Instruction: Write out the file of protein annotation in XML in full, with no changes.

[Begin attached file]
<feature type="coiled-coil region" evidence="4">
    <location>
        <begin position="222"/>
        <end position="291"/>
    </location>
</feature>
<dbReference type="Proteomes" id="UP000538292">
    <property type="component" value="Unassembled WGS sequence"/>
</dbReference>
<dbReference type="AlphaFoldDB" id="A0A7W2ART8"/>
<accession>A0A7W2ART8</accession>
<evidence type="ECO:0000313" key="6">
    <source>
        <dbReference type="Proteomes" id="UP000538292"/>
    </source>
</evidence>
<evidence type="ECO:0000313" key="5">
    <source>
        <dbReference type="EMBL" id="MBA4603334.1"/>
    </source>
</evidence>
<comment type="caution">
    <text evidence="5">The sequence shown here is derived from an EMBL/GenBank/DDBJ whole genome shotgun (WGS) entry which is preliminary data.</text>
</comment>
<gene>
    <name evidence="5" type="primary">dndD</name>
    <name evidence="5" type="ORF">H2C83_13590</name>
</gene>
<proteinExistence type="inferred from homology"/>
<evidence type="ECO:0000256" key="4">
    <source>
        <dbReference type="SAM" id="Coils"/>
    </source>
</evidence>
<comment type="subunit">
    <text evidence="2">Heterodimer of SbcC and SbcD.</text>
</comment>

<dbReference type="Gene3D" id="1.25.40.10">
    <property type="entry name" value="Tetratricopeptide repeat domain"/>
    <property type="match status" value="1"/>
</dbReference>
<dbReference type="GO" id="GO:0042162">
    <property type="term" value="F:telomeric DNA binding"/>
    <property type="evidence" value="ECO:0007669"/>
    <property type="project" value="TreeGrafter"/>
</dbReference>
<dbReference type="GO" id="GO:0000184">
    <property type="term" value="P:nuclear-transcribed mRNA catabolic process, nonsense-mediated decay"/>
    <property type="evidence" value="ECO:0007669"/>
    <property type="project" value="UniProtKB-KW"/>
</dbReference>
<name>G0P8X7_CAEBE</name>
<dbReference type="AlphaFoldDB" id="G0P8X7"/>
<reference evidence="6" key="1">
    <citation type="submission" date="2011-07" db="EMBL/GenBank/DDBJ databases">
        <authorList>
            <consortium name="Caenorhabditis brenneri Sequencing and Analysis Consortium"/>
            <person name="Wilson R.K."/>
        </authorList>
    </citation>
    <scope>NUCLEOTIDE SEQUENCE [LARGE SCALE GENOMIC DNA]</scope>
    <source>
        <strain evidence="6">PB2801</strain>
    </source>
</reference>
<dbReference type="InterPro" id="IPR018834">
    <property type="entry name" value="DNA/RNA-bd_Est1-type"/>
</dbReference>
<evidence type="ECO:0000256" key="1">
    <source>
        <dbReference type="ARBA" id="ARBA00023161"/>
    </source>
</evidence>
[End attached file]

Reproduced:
<feature type="coiled-coil region" evidence="4">
    <location>
        <begin position="222"/>
        <end position="291"/>
    </location>
</feature>
<dbReference type="Proteomes" id="UP000538292">
    <property type="component" value="Unassembled WGS sequence"/>
</dbReference>
<dbReference type="AlphaFoldDB" id="A0A7W2ART8"/>
<accession>A0A7W2ART8</accession>
<evidence type="ECO:0000313" key="6">
    <source>
        <dbReference type="Proteomes" id="UP000538292"/>
    </source>
</evidence>
<evidence type="ECO:0000313" key="5">
    <source>
        <dbReference type="EMBL" id="MBA4603334.1"/>
    </source>
</evidence>
<comment type="caution">
    <text evidence="5">The sequence shown here is derived from an EMBL/GenBank/DDBJ whole genome shotgun (WGS) entry which is preliminary data.</text>
</comment>
<gene>
    <name evidence="5" type="primary">dndD</name>
    <name evidence="5" type="ORF">H2C83_13590</name>
</gene>
<proteinExistence type="inferred from homology"/>
<evidence type="ECO:0000256" key="4">
    <source>
        <dbReference type="SAM" id="Coils"/>
    </source>
</evidence>
<comment type="subunit">
    <text evidence="2">Heterodimer of SbcC and SbcD.</text>
</comment>

<dbReference type="Gene3D" id="1.25.40.10">
    <property type="entry name" value="Tetratricopeptide repeat domain"/>
    <property type="match status" value="1"/>
</dbReference>
<dbReference type="GO" id="GO:0042162">
    <property type="term" value="F:telomeric DNA binding"/>
    <property type="evidence" value="ECO:0007669"/>
    <property type="project" value="TreeGrafter"/>
</dbReference>
<dbReference type="GO" id="GO:0000184">
    <property type="term" value="P:nuclear-transcribed mRNA catabolic process, nonsense-mediated decay"/>
    <property type="evidence" value="ECO:0007669"/>
    <property type="project" value="UniProtKB-KW"/>
</dbReference>
<name>G0P8X7_CAEBE</name>
<dbReference type="AlphaFoldDB" id="G0P8X7"/>
<reference evidence="6" key="1">
    <citation type="submission" date="2011-07" db="EMBL/GenBank/DDBJ databases">
        <authorList>
            <consortium name="Caenorhabditis brenneri Sequencing and Analysis Consortium"/>
            <person name="Wilson R.K."/>
        </authorList>
    </citation>
    <scope>NUCLEOTIDE SEQUENCE [LARGE SCALE GENOMIC DNA]</scope>
    <source>
        <strain evidence="6">PB2801</strain>
    </source>
</reference>
<dbReference type="InterPro" id="IPR018834">
    <property type="entry name" value="DNA/RNA-bd_Est1-type"/>
</dbReference>
<evidence type="ECO:0000256" key="1">
    <source>
        <dbReference type="ARBA" id="ARBA00023161"/>
    </source>
</evidence>